Mount Rainier Glaciers

A topographic relief map of Mount Rainier with the glaciers shaded in blue and labeled.
Glaciers of Mount Rainier overlaid on a base map LIDAR image, which shows the topography of the volcano. Image created by United States Geologic Survey (USGS), in 2012. Click on image to download a pdf copy.

USGS/Tom Sisson Image.

 

Mount Rainier has 25 named glaciers, plus numerous unnamed snowfields. Learn more about the major glaciers below (in clockwise order around the mountain, starting with Carbon Glacier in the north):


 
Aerial view of Mount Rainier with the Carbon Glacier curving through a narrow valley down the side of the mountain.
Aerial view of the Carbon Glacier, circa 1970s.

NPS/Loren Lane Photo

Carbon Glacier
Carbon Glacier has the lowest terminus of any glacier in the contiguous United States. By area, it is the third largest glacier on Mount Rainier. Furthermore, it has the largest volume of any glacier on the mountain, a product of its unusual thickness. While most glaciers on the mountain have advanced and then retreated a mile or more, Carbon Glacier exposed only a half mile of deglaciated terrain between 1760 and 1966. This behavior and its thickness are the result of two factors: first, the glacier is well shaded because it is located on the north side of the mountain and surrounded by steep valley walls. Second, the lower end of the glacier is well insulated by rock covering. Both factors reduce melt rates. During one episode in the last major ice age, Carbon Glacier probably flowed into the Puget Sound and merged with the Puget lobe of the Cordilleran Ice Sheet.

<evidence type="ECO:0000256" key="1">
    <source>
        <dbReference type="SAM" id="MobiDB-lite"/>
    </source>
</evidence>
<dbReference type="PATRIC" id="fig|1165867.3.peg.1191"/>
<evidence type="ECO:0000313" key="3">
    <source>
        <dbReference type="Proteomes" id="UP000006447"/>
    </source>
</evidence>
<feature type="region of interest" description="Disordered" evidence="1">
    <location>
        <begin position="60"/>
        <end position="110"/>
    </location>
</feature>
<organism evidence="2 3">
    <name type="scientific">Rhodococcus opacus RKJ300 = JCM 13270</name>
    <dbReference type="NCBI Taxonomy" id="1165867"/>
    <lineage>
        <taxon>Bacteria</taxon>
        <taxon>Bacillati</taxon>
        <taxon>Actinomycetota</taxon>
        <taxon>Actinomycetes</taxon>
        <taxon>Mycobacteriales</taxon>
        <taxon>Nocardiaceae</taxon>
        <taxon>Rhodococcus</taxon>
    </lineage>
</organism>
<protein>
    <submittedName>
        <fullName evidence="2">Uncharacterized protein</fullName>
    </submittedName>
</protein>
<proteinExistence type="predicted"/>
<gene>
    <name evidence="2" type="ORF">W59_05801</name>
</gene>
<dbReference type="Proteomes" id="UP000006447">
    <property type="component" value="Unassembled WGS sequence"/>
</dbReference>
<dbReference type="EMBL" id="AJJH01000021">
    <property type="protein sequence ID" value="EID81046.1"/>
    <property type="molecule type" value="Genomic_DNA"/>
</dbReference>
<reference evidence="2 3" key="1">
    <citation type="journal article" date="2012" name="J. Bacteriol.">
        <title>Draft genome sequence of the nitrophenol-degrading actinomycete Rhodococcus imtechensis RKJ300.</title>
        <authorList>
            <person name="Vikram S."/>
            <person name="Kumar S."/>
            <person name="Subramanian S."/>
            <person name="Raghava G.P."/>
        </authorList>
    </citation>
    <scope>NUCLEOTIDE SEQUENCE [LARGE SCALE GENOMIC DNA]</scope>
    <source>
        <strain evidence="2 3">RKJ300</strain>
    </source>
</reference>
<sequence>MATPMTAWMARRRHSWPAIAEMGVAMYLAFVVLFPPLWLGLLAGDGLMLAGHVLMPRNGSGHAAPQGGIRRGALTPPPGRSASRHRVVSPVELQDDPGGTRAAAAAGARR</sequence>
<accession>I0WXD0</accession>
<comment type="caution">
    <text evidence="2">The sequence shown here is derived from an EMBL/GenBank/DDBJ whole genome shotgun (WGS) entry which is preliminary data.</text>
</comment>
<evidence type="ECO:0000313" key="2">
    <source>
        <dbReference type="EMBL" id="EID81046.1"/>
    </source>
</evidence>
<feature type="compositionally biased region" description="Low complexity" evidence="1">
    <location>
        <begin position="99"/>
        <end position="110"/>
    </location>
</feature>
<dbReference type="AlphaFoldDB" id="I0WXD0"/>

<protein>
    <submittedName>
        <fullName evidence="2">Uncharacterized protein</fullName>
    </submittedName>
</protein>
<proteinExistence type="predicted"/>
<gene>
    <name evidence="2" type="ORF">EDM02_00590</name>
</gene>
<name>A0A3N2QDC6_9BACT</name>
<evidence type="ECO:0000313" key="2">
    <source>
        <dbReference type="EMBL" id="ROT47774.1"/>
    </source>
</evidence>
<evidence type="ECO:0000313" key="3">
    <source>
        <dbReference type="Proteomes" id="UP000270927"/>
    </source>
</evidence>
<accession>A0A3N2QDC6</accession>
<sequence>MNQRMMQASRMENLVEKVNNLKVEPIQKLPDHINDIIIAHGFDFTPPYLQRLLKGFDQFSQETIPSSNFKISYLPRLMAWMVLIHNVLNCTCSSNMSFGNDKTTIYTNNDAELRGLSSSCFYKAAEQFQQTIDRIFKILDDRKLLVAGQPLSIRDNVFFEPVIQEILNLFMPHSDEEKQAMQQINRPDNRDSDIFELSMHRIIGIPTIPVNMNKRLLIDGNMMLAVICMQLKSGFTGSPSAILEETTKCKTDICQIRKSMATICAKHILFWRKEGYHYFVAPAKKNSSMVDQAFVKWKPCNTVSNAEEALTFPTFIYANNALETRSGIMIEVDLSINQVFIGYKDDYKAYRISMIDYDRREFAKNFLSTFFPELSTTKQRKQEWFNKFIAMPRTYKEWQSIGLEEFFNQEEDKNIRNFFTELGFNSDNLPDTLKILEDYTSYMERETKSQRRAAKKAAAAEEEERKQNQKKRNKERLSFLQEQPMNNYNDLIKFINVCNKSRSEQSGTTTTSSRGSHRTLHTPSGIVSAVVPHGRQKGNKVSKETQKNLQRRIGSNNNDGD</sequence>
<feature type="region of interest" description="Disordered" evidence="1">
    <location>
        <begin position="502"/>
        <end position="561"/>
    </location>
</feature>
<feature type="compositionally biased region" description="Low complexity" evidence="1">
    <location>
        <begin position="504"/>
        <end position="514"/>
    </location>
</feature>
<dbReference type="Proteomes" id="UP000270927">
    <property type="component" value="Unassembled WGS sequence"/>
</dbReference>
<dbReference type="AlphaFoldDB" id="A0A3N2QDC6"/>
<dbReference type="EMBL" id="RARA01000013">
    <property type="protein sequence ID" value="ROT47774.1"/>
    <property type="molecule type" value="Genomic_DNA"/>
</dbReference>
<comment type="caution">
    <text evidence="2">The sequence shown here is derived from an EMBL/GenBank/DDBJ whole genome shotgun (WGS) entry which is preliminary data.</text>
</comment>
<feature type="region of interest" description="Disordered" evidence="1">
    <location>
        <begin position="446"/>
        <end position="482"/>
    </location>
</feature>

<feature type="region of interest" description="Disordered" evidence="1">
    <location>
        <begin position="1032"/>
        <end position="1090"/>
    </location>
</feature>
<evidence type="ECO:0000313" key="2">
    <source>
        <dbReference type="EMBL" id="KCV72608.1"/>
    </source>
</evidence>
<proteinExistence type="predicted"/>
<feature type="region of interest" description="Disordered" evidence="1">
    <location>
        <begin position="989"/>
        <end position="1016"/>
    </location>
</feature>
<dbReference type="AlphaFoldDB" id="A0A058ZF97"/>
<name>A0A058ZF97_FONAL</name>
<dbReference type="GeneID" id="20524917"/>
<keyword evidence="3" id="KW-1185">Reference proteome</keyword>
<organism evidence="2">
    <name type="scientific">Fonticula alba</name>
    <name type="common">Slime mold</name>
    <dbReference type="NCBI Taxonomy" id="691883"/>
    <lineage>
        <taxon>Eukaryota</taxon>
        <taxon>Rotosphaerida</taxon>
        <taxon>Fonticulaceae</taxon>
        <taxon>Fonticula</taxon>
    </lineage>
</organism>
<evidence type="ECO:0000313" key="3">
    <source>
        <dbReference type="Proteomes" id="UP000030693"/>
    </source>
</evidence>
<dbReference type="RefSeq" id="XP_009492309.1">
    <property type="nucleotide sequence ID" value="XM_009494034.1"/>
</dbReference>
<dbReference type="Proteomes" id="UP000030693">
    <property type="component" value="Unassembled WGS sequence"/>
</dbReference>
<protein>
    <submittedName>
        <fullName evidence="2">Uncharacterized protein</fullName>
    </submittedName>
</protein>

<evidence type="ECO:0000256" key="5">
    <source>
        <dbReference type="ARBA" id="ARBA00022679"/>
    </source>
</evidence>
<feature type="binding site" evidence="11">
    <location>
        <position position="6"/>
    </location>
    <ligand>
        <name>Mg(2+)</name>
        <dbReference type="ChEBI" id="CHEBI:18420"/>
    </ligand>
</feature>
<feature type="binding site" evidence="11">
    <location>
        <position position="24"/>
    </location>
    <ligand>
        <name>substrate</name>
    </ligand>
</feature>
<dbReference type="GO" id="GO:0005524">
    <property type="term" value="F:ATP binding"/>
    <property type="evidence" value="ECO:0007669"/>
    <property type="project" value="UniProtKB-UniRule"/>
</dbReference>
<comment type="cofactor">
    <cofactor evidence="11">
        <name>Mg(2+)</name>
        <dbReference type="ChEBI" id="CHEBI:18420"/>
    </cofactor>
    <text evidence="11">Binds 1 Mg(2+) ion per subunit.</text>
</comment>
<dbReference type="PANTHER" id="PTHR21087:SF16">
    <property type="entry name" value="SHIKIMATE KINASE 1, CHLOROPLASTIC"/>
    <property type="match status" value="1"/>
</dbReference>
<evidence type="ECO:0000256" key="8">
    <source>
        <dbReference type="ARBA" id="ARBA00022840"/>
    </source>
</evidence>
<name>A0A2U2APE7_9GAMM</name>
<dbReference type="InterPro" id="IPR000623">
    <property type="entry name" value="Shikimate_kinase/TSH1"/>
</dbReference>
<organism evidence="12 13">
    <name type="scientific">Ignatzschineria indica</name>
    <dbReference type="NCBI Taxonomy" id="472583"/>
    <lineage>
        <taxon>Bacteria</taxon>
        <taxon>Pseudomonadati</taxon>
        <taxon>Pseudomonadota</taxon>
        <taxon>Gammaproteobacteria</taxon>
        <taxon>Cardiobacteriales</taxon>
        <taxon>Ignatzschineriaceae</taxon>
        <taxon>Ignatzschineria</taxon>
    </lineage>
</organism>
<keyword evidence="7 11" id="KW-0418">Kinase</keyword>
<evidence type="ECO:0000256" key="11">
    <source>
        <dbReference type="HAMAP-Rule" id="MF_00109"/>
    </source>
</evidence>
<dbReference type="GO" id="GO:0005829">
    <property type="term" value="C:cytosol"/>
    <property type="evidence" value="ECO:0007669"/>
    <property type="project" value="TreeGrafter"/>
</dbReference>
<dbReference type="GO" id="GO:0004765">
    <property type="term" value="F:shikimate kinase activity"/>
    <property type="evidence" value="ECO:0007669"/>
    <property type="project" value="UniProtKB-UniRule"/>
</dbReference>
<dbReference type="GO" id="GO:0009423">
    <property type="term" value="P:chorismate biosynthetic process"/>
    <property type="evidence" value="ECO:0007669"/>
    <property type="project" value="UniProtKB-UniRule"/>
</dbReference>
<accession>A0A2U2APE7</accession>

Viewing Carbon Glacier: You can see the glacier from several vantage points along the Carbon River trail. From the park entrance at Carbon River, hike or bike along the Carbon River Road (closed to vehicles) to Ipsut Creek Campground. From the campground, walk approximately 3.5 miles (5.5 km) to see the glacier terminus. Continue up the trail an additional 3 miles (5 km) to Moraine Park for an impressive view of the upper glacier.

 
Looking up from the massive rock-covered terminus of Winthrup glacier towards the summit of Mount Rainier.
The rock-covered terminus of the Winthrop Glacier, viewed from the Wonderland Trail, 2005.

NPS Photo

Winthrop Glacier
Winthrop glacier is located on the northeast side of the mountain, just west of Burrough's Mountain. It is the second largest glacier on the mountain, extending from the summit to the 4,700 foot (1,400 m) level of the West Fork of the White River. Its terminus is obscured by a thick coating of rock. Further up the glacier are a series of ice domes formed by ice breaking over bedrock, creating numerous crevasses.

During the Evans Creek glaciation of the Pleistocene epoch (22-15 thousand years ago), Winthrop Glacier extended 14 miles (22 km) north of the summit, where it merged with several small glaciers from tributary valleys north of the mountain. By the late 1800s, the glacier had retreated nearly 3.7 miles (6 km) to its current position.

Viewing Winthrop Glacier: You can see Winthrop Glacier from the Sunrise area of the park. From Sunrise, you can hike to the glacier along the Wonderland Trail.